Christian Socialism's founding father was the 19th century philanthropist Robert Owen, from Newtown in Powys and his principles inspired a new wave of Christian activity in the valleys.

The dour image of religion is exemplified by the famous quote of the Rhondda writer Gwyn Thomas - "There are still parts of Wales where the only concession to gaiety is a striped shroud."

Welsh Churches were built wherever Welsh people went. Australia is rich in such a history.

In Queensland there remains the United Welsh Church, Blackstone, IPSWICH


In NSW, St Peter's the Presbyterian Church of North Sydney is the inheritor of the long standing  Welsh  Presbyterian Church from Chalmers St. Both Welsh speakers and non-Welsh speakers are welcome at services at 7 pm on the second Sunday of the month at the cnr of Blues Point Rd and Blue St, North Sydney (2mins walk from N Sydney station. Sermons are in English with hymns in Welsh and  English. (Check website to confirm however).

.Agor? Cliciwch yma/More? Click here

The church also hosts Wednesday evening practices of the Welsh Cantorian Choir with numerous concerts and annual Gymanfa with the choir and the Welsh society in the church hall on the third Saturday of each month at 1 pm.


In Victoria there remains the last two of sixteen such churches built throughout the Victorian Goldfields and the main centres of trading. They are the Melbourne Welsh Church in La Trobe St, Melbourne and the Carmel Welsh Presbyterian Church, in Sebastopol.

Melbourne Welsh Church maintains it is the only church in the Southern Hemisphere that holds regular services in the Welsh language.

As a part of its St David's Day celebrations it holds a Gymanfa Ganu in Feb/March each year.

What's a gymanfa ganu? - click here

Will I enjoy a gymanfa ganu?

Yes, if you like being amongst a crowd of passionate singers as they sing their hearts out!

...by 1852, in Melbourne, a Welsh 'cause' was under way in the English Baptist chapel in Collins Street East. The first service, conducted by Rev. Zorobabel Davies, was announced in the Melbourne Argus of 11 December 1852: "'Oes y Byd i'r Iaith Cymraeg" (the life of the world to the Welsh language) Baptist Chapel, Collins Street East. Divine Service will be held in the Welsh language at 3 p.m. for the benefit of friends from the Principality.' Five years later, on the first Sunday in February of 1857, the Welsh of Melbourne were able to worship in their own chapel built on an allotment of land granted earlier by Lieutenant-Governor La Trobe. The present Welsh Church in La Trobe Street was erected on the same site in 1871. more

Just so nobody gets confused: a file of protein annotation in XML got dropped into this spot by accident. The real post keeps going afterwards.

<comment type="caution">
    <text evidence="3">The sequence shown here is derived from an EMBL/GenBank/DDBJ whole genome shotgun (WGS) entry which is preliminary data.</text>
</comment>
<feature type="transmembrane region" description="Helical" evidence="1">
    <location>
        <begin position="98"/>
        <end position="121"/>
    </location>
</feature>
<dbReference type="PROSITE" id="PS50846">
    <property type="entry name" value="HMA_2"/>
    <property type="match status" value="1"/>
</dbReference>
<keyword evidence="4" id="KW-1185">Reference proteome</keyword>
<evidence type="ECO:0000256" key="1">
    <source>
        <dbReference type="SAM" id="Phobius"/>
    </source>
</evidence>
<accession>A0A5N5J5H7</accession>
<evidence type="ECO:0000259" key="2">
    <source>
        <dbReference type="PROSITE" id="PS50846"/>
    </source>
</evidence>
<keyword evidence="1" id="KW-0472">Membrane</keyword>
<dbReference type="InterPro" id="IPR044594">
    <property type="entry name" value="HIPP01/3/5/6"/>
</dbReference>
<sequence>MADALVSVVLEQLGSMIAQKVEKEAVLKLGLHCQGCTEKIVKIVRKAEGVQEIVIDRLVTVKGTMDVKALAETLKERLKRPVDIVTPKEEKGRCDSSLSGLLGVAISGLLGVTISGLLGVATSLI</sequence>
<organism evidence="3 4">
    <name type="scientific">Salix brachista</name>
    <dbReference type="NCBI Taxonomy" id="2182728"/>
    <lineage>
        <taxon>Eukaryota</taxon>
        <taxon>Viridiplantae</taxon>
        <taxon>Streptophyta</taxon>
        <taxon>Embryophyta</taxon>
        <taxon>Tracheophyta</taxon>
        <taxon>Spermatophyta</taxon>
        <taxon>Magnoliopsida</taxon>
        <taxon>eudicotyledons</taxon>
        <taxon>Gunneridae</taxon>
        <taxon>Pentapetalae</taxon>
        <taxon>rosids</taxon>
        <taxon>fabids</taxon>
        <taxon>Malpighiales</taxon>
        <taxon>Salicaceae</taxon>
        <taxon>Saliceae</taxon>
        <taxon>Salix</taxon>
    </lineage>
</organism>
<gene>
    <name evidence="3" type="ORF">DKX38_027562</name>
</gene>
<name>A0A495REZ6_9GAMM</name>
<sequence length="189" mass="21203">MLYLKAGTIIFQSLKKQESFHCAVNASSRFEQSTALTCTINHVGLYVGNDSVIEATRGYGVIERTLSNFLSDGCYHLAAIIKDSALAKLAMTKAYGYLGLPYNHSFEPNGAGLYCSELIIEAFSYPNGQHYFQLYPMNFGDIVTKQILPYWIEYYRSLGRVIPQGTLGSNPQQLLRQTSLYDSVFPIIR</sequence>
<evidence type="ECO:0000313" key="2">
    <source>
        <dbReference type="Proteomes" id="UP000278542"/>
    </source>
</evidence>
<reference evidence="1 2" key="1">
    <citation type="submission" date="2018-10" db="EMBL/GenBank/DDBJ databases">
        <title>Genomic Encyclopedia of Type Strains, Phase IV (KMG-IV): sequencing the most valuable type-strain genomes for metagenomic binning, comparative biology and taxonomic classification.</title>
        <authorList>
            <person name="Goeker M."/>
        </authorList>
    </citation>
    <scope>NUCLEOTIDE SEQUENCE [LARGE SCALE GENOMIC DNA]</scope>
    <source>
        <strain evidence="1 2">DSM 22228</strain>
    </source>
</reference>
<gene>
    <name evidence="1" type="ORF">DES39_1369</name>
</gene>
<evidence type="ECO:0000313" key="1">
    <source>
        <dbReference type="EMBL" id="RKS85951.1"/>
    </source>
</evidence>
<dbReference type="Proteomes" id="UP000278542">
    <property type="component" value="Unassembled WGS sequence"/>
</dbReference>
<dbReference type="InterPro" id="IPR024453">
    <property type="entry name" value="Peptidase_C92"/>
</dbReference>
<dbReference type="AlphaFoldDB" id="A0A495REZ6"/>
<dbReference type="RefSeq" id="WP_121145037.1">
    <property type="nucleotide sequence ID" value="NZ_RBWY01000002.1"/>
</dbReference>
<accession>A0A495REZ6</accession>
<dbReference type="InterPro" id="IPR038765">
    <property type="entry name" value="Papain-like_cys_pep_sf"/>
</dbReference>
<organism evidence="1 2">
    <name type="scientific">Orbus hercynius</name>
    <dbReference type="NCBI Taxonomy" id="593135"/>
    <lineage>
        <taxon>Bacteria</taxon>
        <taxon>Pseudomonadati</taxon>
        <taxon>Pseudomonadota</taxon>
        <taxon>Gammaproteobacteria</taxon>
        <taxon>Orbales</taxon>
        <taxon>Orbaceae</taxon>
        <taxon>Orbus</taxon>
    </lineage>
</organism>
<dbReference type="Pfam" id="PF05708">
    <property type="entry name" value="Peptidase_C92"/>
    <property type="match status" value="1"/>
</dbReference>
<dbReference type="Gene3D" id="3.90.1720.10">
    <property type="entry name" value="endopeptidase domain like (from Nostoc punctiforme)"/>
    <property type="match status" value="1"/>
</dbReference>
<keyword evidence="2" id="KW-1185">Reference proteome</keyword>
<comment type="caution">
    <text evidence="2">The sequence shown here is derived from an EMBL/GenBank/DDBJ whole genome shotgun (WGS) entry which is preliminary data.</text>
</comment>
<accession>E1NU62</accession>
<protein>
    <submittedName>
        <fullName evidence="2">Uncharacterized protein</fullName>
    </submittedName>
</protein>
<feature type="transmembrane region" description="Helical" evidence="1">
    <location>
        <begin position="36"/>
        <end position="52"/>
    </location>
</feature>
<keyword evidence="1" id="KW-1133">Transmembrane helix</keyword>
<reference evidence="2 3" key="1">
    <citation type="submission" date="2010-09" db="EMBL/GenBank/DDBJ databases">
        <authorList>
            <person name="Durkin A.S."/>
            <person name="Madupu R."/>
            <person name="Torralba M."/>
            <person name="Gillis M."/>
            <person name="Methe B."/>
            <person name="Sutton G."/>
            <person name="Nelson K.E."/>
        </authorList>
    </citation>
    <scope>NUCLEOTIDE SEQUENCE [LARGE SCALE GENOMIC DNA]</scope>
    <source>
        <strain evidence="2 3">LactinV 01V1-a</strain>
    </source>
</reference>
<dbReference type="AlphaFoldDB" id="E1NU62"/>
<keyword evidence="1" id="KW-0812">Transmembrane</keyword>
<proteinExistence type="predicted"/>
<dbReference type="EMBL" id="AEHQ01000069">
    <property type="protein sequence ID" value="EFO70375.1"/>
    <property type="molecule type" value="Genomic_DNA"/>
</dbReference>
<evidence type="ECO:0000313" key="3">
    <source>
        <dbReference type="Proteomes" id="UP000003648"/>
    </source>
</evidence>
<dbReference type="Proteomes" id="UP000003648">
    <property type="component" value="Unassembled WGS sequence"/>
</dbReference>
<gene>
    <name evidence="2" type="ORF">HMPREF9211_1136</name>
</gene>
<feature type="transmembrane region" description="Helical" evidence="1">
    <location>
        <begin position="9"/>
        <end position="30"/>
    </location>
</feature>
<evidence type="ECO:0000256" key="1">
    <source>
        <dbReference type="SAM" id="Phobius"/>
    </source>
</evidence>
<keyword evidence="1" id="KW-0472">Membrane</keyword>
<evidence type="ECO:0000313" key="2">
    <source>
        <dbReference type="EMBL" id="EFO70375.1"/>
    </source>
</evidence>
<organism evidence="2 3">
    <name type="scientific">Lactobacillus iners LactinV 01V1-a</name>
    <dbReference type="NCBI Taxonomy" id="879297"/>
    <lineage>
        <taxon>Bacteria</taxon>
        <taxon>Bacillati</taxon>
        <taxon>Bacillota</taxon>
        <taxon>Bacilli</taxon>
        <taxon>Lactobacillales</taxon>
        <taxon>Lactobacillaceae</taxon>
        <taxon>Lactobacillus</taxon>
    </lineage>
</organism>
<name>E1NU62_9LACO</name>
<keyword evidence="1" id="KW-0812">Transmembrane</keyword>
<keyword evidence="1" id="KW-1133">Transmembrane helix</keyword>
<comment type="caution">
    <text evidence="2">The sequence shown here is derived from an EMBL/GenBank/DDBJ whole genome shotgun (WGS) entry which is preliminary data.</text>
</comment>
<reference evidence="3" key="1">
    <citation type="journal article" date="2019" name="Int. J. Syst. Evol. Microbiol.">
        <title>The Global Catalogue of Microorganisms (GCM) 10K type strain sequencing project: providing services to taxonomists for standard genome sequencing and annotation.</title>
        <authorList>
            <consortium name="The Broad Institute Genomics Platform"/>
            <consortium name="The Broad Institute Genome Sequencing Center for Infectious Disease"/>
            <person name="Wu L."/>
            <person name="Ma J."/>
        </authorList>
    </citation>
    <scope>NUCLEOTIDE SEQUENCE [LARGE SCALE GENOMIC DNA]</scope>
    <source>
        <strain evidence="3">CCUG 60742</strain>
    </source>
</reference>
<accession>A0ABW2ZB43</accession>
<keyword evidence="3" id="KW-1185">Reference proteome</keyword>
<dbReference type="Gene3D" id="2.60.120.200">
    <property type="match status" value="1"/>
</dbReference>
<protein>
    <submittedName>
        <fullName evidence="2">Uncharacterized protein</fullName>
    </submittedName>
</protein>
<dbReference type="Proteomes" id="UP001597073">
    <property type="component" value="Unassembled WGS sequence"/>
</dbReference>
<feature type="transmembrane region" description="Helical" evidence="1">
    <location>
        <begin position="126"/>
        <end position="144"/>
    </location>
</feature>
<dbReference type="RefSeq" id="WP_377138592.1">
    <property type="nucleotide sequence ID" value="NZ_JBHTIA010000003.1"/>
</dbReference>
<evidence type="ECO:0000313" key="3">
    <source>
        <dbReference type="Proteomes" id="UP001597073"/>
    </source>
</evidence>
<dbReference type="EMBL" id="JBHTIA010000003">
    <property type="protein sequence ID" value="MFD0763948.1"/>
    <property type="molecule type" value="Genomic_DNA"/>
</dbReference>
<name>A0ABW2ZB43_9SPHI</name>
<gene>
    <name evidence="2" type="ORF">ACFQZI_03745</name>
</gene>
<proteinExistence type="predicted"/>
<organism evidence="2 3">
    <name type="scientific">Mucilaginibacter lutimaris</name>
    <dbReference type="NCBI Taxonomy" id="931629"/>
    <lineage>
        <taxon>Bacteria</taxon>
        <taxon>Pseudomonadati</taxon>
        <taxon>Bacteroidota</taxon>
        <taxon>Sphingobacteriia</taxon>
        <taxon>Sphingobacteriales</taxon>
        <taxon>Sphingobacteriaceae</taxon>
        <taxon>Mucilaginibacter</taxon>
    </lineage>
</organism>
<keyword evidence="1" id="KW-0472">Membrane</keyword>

Some famous Welsh religious leaders:

Dewi Sant/Saint David; Patron Saint of Wales

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St David's Flag

 

Padrig Sant/Saint Patrick; Patron Saint of Ireland

Patrick was from either South Wales or the area of south-eastern Scotland known as Strathclyde (to the Ancient Britons, the Welsh forefathers this was Yr Hen Gogledd/the Old North) . His seventh century biographers claimed that he converted all of Ireland to Christianity.

 

Dr Rowan Williams; Present Archbishop of Canterbury.

Native Welsh speaker, born in 1950 in Ystradgynlais, S Wales. Read more: BBC - South West Wales - Hall of Fame

 

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Humour Spot: A Welshman was shipwrecked at sea and marooned on a desert island. When a passing vessel picked him up five years later the crew were amazed to find his little island covered in fine buildings that he had built himself. With pride the Welsh Robinson Crusoe took the captain round the island and pointed out to him his house, workshop, electricity generator and two chapels. "But what do you need the second chapel for?" asked the captain. "Oh, that's the one I don't go to," he replied.

Sources:

1. The Druidic Renaissance,

2. Land of My Fathers, Gwynfor Evans.

3. BBC website